Biehl further stated, “[w]hile P & I Clubs offer insurance and related services to their members, they are not just an insurance company.   Rather, they operate as a mixture of an insurance company, a law firm and a loss adjuster.   This means that the P & I Clubs try to assist their shipowner members with every aspect of a claim from finding experts and contractors to dealing with the immediate claim through assisting them in obtaining competent legal representation in defending against claims.  [¶] The P & I Clubs have access to a high quality network of technical advisors, including but not limited to maritime lawyers (e.g. Kaye Rose and William Tucker) and other local expert correspondents around the world.   Five P & I Clubs are listed as ‘representative clients' of Kaye Rose per its Martindale & Hubbell listing and 7 P & I Clubs ․ show Tucker as being their correspondent counsel in San Diego, California (i.e., the person their members should call for legal services).”

Biehl opined, “[c]learly Tucker and Kaye Rose have a significant commercial and public relationships with the aforementioned P & I Clubs and the International Group and are heavily involved with ‘major marine insurers' in the Lloyds market.”   He added, “Lloyds is the major insurance/reinsurance support for the P & I Clubs.”   He explained:  “The International Group of P & I Clubs ․ is comprised of 13 P & I Clubs as its members, eight of which have relationships with Tucker and Kaye Rose․ The P & I Clubs provide the basic layer of insurance (currently $5,000,000), and above that layer the P & I Clubs formed the International Group have set up an insurance pool to cover claims in layers above that.   This insurance pool covers liability between $5,000,000 and $30,000,000.   For liabilities above $30,000,000, the International Group has one of the world's largest reinsurance contracts;  and it is placed with Lloyds.”   Citing the Lloyd's annual report, Biehl asserted the International Group is “a significant portion of Lloyds' Marine business.”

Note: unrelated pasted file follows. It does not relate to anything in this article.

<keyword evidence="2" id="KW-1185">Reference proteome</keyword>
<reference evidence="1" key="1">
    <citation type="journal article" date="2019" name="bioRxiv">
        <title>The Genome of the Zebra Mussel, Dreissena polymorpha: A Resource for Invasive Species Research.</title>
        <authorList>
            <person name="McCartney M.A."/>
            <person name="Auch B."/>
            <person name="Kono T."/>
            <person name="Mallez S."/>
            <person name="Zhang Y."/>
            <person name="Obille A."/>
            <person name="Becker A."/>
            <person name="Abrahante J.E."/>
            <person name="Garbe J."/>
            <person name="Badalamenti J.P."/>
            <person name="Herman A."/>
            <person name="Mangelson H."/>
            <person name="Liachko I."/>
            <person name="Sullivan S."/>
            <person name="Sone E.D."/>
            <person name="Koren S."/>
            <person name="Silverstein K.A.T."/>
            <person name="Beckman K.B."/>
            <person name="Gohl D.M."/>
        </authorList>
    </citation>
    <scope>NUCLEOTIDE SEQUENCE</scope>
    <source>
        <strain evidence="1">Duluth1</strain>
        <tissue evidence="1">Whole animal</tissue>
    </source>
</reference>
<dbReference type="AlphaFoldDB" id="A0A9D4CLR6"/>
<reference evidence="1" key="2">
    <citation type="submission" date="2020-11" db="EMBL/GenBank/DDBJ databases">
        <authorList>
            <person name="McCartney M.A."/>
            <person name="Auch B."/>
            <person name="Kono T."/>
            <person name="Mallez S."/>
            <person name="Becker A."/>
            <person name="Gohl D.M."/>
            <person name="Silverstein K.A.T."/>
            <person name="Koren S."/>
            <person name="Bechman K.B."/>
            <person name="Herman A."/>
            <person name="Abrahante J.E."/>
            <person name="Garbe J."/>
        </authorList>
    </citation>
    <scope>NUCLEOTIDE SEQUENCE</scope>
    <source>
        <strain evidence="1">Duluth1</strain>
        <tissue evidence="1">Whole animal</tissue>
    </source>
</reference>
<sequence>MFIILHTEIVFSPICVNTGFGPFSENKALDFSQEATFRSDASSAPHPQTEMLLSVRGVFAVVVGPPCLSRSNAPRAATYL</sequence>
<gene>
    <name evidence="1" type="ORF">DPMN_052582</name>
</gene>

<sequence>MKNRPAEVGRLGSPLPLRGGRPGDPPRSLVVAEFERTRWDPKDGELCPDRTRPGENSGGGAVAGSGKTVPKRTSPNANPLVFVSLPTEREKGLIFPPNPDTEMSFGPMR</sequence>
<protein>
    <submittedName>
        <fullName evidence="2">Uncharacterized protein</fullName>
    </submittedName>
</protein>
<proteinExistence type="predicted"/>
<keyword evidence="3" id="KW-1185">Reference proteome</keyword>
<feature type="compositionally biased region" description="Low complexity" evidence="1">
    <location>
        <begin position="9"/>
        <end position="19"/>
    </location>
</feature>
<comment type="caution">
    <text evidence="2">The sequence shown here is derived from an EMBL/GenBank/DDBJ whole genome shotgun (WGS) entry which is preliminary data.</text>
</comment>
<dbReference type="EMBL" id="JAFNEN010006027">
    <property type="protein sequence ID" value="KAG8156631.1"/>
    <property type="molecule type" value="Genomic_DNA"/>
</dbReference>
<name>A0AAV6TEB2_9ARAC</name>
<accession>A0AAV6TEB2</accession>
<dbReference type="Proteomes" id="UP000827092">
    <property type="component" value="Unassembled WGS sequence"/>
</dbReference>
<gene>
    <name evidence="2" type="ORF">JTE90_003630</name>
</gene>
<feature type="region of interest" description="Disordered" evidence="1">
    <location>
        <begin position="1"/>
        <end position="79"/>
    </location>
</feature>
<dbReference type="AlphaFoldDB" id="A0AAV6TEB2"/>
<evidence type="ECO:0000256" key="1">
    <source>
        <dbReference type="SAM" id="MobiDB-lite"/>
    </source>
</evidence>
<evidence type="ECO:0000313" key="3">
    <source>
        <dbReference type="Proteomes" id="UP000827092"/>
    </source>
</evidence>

Biehl further opined, “[t]here is a meaningful and significant business relationship between Tucker and Kaye Rose, on the one hand, and Lloyds by virtue of their correspondent and client relationships with the 8 P & I Clubs and the International Group․ That is because the P & I Clubs are reinsured by various Lloyds syndicates-including the two syndicates who are named in the AMS Policy for Employment Practices Liability Insurance, HISCOX (50%) and BRIT (25%).   The International Group ․ is also deeply involved with Lloyds through its significant reinsurance relationship which is one of the largest reinsurance contracts currently in place in the world's reinsurance market.”   He stated, “in addition to providing insurance for their members, the P & I Clubs arrange for adjustment of claims and legal counsel.  ‘Correspondent counsel’ for a P & I Club is pre-approved legal counsel that the Clubs or their shipowner members can engage for representation in a potential loss matter.   Pursuant to their duty to cooperate in the defense of an insured claim, shipowner members are expected to engage ‘correspondent counsel’ approved by that P & I Club. As discussed above, the website for Kaye Rose advertises that it is approved ‘correspondent counsel’ for several P & I Clubs and the websites for several of the P & I Clubs reveal that Tucker is the contact person at the firm for matters in the San Diego area.”

Finally, Biehl stated, “[f]or participants in the maritime industry, which include vessel owners, cruise lines, brokers, underwriters and correspondent counsel, they are all very much aware of each other, of their respective ties to marine insurers and the predominant role Lloyds and its syndicates play with respect to loss prevention and indemnification.   It would be incompatible for anyone approved as a ‘correspondent’ for a P & I Club to take actions contrary to other participants;  to do so would most certainly put at risk their status as approved ‘correspondent’ counsel or otherwise.”